The pitfalls of overheating your home

We all like to feel cosy and comfortable in our own homes, and heating can be a costly business. But did you know that indulging too much can impact on more than just your bills?


Clearly, paying for heating when you could be keeping warm in other ways is daft. If you can make do with another jumper and a hot water bottle, then that should be the first port of call. If you need a little extra (and sometimes we all do!), it’s worth making some little changes to ensure you’re making the most of the heating you’re paying for. Turning your thermostat up by just 1 degree can cost you a huge £100 over the course of the year. Invest in some good-quality insulation, a smart heating system if possible, and learn to zone your home to keep it warmer. There’s no need to heat your hallway at full whack if you’re only passing through it; if you know you’ll be spending the evening in your living room, concentrate on the temperature in there! Use your doors to create separate ‘zones’ in your home, and use thermostatic radiator valves to heat them to different temperatures. None of these measures should break the bank, and they can save you a lot in the long run.


Remember that every bit of energy you use has to come from somewhere! The more energy we use from non-renewable sources, the more strain is put on the environment. Conserving energy is more important than ever in the UK at the moment.


If you’re preoccupied with keeping your home warm, you may be keeping your windows firmly closed. Lots of people don’t realise that inadequate ventilation can have knock-on effects for your health and your home. Dry air is unpleasant and can lead to headaches, sore throats and eyes. Added to that, the air we’re breathing in our homes is not as clean as we’d like to think – often it is far worse than outdoors. VOCs and toxins are released from everyday household products like aerosol sprays, and even your furniture and carpets.There is evidence that long-term exposure to this air can lead to health complaints such as respiratory problems, heart complaints and even lung cancer. There’s no need to panic if you keep a supply of fresh air, but you could consider investing in an air quality monitor. There are quite a few on the market these days – some as part of smart heating systems, such as Netatmo’s offering.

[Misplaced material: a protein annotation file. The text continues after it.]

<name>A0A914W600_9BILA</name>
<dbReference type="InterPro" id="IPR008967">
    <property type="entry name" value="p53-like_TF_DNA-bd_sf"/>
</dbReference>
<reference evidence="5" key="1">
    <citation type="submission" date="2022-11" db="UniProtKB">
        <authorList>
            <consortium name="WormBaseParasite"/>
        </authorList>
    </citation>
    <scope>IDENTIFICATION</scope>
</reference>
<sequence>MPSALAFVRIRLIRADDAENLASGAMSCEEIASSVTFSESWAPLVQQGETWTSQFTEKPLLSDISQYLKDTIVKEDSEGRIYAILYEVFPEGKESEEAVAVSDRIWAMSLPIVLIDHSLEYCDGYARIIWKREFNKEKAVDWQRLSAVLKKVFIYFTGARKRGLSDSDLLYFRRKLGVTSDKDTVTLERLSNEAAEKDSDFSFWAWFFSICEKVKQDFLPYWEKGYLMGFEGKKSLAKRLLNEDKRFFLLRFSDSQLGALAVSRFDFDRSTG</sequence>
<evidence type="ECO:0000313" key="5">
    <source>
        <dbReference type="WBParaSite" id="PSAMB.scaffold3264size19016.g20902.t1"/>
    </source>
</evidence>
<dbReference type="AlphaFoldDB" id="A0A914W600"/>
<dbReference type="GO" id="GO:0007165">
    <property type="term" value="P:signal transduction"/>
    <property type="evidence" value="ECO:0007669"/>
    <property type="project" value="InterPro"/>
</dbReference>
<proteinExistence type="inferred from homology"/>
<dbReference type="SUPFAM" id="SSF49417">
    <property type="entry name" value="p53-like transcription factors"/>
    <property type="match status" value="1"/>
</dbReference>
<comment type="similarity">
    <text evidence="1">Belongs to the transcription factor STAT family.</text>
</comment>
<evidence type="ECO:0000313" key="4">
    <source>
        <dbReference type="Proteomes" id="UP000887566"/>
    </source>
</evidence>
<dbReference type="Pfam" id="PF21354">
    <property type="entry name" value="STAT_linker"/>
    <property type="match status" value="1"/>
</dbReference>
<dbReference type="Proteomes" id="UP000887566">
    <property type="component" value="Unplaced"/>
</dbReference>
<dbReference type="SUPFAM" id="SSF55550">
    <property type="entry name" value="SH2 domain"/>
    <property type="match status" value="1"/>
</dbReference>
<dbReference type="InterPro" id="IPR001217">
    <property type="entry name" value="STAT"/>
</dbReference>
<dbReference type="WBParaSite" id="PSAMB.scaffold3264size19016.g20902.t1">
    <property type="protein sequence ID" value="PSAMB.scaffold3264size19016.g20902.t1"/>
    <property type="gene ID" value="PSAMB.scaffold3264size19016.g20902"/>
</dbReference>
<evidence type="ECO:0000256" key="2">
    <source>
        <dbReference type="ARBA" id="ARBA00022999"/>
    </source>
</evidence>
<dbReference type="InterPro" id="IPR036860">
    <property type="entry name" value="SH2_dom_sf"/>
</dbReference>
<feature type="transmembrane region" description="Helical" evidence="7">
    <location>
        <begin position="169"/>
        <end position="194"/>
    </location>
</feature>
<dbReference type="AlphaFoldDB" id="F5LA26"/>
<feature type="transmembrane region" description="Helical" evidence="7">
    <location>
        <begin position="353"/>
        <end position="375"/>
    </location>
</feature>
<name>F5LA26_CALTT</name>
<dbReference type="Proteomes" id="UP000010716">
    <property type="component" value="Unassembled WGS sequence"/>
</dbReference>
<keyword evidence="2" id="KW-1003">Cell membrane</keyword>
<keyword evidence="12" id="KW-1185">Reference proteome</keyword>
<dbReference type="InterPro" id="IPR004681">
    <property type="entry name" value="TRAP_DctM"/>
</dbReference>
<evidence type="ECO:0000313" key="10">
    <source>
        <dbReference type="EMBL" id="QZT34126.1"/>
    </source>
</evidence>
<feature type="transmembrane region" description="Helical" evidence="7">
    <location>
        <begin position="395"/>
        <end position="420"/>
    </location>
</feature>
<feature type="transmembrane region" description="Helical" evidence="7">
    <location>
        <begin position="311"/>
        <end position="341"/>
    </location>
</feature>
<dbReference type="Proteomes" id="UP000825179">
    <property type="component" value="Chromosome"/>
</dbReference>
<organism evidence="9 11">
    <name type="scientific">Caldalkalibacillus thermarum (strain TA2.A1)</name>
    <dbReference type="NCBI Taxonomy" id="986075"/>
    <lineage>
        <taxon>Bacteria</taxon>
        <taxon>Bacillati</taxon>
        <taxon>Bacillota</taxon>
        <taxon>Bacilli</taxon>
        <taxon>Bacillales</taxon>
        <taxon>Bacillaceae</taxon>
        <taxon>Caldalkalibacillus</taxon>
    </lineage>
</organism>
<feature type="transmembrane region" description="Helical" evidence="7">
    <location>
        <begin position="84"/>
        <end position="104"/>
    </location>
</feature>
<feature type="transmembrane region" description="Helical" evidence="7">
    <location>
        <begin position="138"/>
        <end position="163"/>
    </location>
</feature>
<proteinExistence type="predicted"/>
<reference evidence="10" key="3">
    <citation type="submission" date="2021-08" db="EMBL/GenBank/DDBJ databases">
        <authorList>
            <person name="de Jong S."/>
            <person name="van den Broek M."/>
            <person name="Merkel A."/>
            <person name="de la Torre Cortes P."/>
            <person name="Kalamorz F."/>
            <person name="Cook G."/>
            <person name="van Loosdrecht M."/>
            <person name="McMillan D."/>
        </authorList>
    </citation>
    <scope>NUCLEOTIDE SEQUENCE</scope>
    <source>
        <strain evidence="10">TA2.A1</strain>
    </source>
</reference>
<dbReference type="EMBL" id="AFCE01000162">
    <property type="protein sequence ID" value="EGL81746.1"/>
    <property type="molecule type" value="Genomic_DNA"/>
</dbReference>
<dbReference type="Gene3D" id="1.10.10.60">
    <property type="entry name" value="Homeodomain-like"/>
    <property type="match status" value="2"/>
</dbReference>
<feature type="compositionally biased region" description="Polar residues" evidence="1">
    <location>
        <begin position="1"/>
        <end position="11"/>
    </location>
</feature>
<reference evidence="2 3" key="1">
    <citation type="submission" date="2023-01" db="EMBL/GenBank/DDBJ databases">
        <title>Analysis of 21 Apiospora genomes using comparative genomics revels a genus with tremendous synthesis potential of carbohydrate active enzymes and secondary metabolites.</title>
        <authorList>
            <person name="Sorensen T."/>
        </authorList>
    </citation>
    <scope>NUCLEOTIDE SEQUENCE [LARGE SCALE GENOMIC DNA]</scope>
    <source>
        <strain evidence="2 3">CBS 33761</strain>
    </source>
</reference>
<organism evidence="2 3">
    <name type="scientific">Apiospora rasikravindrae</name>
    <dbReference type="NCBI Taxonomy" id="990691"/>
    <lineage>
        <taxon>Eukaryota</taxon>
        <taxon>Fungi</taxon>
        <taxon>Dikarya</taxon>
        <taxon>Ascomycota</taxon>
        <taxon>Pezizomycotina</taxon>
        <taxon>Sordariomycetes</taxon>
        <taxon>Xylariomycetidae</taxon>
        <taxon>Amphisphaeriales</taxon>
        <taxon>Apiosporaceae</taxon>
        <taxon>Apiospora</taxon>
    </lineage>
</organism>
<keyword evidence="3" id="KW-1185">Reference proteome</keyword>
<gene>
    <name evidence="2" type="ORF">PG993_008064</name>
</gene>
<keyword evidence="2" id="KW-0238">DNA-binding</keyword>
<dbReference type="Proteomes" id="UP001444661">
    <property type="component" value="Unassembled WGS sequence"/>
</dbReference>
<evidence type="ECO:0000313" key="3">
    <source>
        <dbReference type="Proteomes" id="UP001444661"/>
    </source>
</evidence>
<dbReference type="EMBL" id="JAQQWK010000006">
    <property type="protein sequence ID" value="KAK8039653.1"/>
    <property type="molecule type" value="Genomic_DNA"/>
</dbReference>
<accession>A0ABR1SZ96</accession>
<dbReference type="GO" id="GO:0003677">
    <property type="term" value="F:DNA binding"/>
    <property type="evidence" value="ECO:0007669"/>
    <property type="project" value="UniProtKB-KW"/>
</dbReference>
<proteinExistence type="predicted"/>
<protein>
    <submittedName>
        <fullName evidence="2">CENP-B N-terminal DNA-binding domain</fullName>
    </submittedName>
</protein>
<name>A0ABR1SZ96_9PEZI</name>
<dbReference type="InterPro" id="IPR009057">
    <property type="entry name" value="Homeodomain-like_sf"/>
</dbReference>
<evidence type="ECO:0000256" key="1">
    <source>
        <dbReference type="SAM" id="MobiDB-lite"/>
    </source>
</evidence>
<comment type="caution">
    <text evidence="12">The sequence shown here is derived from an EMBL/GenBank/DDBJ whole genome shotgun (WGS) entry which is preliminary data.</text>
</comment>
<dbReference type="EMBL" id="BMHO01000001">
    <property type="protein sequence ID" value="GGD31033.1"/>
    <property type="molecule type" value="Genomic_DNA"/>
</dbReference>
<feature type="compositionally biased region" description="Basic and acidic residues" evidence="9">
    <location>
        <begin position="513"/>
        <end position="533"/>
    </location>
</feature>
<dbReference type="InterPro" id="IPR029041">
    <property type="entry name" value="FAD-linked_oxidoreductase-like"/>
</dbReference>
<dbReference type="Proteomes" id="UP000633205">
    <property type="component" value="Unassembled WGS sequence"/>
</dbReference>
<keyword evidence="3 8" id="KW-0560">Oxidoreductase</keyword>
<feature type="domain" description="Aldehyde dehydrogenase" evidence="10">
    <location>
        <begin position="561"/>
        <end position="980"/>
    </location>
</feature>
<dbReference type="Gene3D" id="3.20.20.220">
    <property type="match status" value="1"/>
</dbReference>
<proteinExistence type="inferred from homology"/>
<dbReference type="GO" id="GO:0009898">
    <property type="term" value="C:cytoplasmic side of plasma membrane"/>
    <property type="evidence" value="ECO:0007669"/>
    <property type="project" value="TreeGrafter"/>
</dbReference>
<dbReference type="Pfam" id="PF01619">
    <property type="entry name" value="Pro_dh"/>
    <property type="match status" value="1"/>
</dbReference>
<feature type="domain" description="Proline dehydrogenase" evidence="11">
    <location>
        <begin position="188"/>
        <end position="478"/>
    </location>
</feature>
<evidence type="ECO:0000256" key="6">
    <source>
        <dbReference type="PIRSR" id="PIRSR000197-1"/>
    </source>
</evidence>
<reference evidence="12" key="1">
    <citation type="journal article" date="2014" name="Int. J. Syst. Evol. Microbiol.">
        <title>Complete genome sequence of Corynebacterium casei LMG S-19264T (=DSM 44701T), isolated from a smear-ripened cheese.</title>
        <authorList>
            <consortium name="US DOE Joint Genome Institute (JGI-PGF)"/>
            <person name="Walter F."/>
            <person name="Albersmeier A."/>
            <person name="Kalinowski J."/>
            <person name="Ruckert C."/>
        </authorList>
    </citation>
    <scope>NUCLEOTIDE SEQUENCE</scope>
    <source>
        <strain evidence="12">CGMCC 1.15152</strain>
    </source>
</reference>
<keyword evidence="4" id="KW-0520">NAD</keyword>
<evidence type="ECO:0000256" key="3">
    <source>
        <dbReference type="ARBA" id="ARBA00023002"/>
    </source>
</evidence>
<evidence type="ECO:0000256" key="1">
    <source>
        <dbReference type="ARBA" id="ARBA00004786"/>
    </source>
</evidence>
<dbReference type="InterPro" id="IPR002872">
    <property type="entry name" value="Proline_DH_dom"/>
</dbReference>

Another problem often arising from poor ventilation is damp. Daily activities like cooking and showering all contribute to humid conditions in the home, and opening windows helps get rid of steam which would otherwise settle on walls as condensation. If this turns into damp, it can cause structural difficulties which are then difficult to get rid of.

Most people agree that 18-21 degrees is a perfectly comfortable temperature for your home to be at. So set your thermostat and watch out for people sneakily turning it up when you’re not looking!

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